36. 36.

    The idea of attitudes towards cooperation as an important ingredient and lubricant of economic activity is a very old one and has received great attention recently. See, for instance, Fehr (2009) and the references therein on theoretical, econometric and experimental evidence on the consequences and determinants of trust. There is also an extensive literature on the role of schools in shaping attitudes towards cooperation. See, for instance, Algan et al. (2013). Note that in deriving the country-generation effects we control for education of the respondent and of his/her parents.

  37. 37.

    In our model we do not allow for learning. See, however, Fogli and Veldkamp (2011) and Fernandez (2013) for models of beliefs formation in which people update their views about the implications for children’s welfare of women working outside the home on the basis of the experience of previous generations. These models are used to rationalize the S-shaped form of women labor force participation rate over time.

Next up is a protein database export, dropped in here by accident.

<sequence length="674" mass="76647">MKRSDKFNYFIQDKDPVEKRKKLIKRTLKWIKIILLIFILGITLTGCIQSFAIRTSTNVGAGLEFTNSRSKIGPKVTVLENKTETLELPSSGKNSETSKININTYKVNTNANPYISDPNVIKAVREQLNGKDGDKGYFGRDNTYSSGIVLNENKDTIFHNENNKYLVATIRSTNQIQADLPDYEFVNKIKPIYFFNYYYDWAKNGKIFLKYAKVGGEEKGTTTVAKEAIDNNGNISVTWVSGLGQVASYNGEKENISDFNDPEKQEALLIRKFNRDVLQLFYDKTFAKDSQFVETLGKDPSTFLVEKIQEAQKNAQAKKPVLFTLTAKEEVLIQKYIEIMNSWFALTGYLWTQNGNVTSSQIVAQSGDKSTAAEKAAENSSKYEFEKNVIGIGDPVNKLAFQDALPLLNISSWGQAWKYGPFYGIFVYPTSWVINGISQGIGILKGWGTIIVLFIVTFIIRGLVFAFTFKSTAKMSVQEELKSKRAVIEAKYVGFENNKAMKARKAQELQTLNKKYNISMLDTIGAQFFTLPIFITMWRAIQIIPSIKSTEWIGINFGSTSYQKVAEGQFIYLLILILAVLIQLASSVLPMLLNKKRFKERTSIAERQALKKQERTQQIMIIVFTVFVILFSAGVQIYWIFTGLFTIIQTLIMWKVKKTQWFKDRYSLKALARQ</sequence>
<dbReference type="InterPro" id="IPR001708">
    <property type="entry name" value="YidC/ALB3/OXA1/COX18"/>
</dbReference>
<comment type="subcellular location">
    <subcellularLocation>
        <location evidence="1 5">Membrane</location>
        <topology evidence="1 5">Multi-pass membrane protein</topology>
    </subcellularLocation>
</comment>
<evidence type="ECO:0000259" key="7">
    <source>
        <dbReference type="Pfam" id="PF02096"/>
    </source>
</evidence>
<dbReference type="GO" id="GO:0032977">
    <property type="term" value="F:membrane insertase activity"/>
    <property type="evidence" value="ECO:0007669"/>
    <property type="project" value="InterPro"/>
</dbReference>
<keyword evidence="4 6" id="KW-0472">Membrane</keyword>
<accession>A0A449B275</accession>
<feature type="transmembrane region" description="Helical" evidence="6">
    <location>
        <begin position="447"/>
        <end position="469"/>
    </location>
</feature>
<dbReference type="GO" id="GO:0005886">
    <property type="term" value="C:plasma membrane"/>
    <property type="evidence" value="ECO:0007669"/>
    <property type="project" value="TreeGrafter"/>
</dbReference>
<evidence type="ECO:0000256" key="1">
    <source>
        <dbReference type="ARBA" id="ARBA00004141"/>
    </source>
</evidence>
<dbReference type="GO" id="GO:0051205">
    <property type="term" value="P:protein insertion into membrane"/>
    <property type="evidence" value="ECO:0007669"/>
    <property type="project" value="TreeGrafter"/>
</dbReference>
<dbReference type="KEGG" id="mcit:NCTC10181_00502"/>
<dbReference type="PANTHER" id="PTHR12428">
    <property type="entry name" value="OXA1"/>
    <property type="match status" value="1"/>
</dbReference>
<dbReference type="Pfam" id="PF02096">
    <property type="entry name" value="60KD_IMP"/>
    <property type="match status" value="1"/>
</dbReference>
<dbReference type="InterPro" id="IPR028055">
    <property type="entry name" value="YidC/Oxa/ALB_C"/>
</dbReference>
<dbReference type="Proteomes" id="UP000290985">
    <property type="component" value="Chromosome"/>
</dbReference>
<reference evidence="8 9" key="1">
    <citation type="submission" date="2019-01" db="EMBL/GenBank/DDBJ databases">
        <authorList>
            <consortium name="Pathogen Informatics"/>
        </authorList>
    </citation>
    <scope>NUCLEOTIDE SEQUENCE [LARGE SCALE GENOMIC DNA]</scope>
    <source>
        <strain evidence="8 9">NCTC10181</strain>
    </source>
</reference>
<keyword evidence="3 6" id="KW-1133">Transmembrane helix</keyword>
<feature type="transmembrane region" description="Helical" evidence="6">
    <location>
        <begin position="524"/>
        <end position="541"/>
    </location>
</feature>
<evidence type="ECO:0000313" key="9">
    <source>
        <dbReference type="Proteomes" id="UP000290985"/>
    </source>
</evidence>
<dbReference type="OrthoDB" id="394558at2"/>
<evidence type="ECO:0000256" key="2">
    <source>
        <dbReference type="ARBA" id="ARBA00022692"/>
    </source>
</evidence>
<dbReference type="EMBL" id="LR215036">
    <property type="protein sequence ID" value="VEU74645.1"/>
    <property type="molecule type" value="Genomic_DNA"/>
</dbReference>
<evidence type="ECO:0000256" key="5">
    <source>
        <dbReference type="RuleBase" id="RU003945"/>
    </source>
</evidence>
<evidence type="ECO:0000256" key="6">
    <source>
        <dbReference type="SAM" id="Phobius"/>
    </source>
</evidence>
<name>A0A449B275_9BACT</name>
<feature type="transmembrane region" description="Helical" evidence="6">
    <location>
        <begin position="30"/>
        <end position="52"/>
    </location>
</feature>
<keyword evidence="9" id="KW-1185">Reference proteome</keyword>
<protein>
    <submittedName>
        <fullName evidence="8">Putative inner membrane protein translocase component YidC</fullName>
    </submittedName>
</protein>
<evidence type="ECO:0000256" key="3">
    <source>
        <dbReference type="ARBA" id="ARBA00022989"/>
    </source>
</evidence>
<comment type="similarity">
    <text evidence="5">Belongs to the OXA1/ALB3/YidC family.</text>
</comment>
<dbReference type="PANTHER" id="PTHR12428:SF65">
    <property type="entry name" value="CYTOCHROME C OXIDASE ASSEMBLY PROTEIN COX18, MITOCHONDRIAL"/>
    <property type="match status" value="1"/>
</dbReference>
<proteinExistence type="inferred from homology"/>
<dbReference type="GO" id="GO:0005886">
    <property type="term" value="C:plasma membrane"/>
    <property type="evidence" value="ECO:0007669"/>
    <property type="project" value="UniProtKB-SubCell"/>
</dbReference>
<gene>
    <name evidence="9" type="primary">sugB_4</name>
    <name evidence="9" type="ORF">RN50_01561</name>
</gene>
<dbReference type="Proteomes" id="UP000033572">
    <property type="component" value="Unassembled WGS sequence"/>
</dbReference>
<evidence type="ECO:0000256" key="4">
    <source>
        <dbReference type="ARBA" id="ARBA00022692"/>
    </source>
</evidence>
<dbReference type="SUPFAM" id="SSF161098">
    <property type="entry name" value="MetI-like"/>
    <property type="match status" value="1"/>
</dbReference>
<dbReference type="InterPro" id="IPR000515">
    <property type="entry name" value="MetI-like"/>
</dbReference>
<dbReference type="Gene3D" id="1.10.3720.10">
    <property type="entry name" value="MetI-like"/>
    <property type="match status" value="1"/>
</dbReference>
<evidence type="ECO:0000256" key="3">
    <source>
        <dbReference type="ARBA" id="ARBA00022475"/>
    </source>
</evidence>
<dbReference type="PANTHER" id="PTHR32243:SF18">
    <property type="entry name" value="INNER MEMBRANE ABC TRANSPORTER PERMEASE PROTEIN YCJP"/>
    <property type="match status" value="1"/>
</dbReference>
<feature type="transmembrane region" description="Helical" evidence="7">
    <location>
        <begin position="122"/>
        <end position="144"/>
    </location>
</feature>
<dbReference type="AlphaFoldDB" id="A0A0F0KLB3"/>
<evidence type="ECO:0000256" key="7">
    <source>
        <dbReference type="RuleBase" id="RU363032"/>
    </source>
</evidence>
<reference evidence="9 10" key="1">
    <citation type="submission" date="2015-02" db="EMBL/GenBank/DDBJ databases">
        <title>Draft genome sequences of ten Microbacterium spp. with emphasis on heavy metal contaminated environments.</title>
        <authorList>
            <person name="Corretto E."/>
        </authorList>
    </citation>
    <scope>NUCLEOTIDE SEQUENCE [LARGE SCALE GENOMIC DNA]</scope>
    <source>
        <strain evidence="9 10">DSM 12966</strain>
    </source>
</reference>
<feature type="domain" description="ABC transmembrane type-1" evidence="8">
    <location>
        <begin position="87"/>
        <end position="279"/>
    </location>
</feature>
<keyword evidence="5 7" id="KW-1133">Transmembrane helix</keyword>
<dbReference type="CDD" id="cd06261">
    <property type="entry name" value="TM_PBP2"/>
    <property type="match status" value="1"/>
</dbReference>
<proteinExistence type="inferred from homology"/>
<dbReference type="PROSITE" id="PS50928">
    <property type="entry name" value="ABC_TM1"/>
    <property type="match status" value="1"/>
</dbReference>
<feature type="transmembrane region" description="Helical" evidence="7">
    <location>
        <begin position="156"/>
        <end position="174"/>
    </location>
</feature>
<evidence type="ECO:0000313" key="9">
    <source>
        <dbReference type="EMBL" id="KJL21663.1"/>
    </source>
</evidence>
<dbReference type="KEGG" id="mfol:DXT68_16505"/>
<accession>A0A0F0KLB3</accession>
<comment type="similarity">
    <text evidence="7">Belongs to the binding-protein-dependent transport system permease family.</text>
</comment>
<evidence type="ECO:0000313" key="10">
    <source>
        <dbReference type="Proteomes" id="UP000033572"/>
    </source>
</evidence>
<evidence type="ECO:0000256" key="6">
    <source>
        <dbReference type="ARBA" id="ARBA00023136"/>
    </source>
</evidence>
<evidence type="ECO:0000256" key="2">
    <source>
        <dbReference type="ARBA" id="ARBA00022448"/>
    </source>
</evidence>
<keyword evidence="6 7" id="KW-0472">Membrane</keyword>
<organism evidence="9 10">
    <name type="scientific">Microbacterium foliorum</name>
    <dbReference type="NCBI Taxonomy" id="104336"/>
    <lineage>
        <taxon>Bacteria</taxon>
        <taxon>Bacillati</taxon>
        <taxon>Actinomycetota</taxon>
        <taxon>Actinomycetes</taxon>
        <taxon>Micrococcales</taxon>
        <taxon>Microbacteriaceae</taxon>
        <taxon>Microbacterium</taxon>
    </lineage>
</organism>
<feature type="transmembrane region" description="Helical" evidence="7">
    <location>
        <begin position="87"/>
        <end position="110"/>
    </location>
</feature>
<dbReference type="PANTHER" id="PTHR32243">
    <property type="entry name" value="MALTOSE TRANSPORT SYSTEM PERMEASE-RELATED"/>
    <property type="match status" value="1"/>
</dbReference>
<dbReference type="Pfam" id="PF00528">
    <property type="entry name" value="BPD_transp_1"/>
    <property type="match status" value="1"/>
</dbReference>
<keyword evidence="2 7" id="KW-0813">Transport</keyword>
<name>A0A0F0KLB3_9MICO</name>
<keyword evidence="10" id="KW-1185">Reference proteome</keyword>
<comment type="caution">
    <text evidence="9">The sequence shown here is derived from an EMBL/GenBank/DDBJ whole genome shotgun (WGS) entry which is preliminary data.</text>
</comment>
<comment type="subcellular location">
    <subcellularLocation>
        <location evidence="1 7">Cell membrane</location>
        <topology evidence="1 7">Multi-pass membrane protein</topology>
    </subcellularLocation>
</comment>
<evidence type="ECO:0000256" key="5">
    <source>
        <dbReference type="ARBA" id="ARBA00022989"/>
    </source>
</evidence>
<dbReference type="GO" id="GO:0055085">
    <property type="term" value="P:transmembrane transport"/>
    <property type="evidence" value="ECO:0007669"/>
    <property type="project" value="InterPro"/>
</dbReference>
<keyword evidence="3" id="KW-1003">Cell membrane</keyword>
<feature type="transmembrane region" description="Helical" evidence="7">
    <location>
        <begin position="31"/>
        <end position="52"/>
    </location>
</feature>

38. 38.

    See Jesus et al. (2014) and Greenwood and Guner (2010) on modelling the evolution of sexual practices and attitudes. The Jesus et al. (2014) analysis rationalizes why change in sexual attitudes may lag the change in sexual practices. See also Gruber and Hungerman (2008) on the evolution of church attendance in response of to economic influences such as changes in the opportunity cost of church-going following changes in shops’ opening hours. Our church attendance variable, however, does not change any faster than other religious attitudes.

  39. 39.

    The standard deviation here refers to the distance between country attitudes and the norm. Faster moving attitudes are defined as those with a convergence rate of 71% or higher and the slower moving ones those with convergence rates of 43% or lower.

  40. 40.

    See Section 2.1.2 for details and Fig. 1 for the ranking of countries.

  41. 41.